Business & Finance

In an abrupt about-face, DaimlerChrysler said it would go ahead after all with the $2.5 billion bond issue whose cancelation was announced Tuesday. The Wall Street Journal reported that the cancelation produced a deluge of complaints by insurance companies, pension plans, and other investors who'd agreed to buy the bonds and already had freed up the cash to do so by selling other securities. In fact, the Journal said, DaimlerChrysler bonds already trading on a so-called "when-issued" basis were appreciating in value.

Home-design guru Martha Stewart resigned as chairman and chief executive of Martha Stewart Living Omnimedia after pleading innocent Wednesday to federal charges of securities fraud, conspiracy, and lying to investigators about her controversial sale of ImClone stock. Her former broker also was indicted. In a related civil suit, the Securities and Exchange Commission accused her of insider trading. Stewart will remain a director, her company said, and will take up the new post of chief creative officer. (Story, page 1; editorial, page 10; opinion, page 11.)

Acknowledging a $2.1 billion loss last year, Aquila Inc. chief Richard Green told shareholders at the troubled company's annual meeting, "To each and every one of you, I apologize." He said the Kansas City, Mo., firm should have pulled out of the energy-trading market sooner, adding that while he expected it to remain in the red through 2004, Aquila should be able to avoid bankruptcy.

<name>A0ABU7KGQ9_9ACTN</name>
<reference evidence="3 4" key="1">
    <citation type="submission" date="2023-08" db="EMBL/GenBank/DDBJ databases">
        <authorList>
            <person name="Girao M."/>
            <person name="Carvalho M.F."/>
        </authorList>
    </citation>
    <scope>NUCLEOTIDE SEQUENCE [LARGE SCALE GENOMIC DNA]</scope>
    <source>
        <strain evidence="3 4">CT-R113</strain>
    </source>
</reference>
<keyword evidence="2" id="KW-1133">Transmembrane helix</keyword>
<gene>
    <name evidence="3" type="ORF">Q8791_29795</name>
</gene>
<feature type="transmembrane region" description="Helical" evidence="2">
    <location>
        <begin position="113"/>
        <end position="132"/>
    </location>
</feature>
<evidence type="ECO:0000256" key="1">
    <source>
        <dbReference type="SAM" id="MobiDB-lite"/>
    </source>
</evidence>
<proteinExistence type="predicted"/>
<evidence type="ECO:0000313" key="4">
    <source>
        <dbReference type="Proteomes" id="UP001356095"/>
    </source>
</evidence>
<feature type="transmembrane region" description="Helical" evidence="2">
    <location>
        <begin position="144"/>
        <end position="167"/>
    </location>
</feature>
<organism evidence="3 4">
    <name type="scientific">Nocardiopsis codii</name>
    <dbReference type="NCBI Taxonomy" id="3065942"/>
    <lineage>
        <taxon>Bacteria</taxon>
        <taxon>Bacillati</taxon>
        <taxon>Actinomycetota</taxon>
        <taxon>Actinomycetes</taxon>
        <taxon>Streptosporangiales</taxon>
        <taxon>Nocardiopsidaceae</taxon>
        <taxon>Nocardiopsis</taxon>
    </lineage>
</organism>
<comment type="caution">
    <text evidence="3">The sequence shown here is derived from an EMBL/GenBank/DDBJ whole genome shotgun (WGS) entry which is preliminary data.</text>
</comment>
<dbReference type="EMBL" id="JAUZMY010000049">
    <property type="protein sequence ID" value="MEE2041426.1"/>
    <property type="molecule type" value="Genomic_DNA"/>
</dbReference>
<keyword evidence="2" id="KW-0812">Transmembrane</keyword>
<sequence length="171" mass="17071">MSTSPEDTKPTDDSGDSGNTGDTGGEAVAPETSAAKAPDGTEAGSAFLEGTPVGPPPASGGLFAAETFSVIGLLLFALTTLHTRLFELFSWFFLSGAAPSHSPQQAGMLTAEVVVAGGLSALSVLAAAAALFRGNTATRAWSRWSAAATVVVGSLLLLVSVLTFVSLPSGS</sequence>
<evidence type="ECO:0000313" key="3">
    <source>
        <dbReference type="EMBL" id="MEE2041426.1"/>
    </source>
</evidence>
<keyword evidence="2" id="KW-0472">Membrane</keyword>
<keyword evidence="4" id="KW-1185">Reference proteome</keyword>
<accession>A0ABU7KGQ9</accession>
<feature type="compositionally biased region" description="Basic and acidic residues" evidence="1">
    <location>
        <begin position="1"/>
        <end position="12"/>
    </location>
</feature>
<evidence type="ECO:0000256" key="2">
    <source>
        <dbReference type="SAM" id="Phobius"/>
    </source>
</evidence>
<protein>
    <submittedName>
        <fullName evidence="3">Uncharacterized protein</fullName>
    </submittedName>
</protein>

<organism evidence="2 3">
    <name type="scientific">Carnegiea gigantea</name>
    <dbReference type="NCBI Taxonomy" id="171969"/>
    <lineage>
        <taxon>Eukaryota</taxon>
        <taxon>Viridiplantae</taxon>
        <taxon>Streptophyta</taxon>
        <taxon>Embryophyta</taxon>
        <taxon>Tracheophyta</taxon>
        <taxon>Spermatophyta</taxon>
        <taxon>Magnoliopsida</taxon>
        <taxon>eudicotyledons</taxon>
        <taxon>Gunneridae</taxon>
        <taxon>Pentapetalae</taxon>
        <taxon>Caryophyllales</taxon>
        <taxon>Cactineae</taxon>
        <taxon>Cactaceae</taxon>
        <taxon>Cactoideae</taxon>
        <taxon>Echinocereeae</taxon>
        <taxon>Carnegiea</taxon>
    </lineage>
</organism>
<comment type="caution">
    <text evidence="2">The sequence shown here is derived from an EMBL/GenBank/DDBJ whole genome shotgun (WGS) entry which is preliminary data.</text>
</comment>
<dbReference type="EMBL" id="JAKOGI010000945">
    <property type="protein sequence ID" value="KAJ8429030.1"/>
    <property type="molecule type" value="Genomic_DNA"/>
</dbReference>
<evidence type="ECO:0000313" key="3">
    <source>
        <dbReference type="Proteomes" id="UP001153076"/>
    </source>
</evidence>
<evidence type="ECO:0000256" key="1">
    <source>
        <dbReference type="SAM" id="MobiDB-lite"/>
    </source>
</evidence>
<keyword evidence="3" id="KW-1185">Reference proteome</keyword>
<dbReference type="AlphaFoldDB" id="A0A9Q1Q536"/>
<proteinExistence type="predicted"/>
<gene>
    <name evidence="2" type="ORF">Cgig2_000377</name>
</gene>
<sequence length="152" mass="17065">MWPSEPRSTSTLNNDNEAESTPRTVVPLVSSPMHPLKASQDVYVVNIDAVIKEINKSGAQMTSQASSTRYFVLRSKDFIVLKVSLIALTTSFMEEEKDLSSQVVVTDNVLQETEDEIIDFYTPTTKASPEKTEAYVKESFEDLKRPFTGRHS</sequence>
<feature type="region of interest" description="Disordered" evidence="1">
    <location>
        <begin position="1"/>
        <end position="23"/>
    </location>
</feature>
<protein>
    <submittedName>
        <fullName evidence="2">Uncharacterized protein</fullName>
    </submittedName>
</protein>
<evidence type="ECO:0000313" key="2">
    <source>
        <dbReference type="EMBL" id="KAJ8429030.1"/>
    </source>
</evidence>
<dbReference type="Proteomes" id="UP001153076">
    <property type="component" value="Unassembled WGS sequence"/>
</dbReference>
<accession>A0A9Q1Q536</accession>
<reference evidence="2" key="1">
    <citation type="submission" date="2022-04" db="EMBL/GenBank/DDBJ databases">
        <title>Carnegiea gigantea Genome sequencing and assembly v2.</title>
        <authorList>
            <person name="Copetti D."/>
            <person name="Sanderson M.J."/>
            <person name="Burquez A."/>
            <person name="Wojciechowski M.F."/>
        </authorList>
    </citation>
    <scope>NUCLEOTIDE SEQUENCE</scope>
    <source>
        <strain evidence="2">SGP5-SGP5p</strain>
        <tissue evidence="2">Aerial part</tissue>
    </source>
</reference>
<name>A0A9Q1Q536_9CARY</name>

Conceding that 2002 was a "very difficult year," Riche-mont AG, the world's second-largest marketer of luxury goods, wrote down the value of all subsidiaries it has acquired over the past decade by $3.9 billion, the Financial Times reported. Richemont's operating profit fell by $304 million for the period, the newspaper said. The Zug, Switzerland, company sells such products as Cartier and Van Cleef & Arpels jewelry, Baume & Mercier watches, Montblanc pens, and Alfred Dunhill leather goods.

Delta Air Lines wants to trim another $500 million in employee-related costs by 2005 by reviewing health and pension benefits, contract services, and other means short of further layoffs, the struggling carrier said Wednesday. Other money-saving initiatives included more self-service airport kiosks and expanded low-fare flights.

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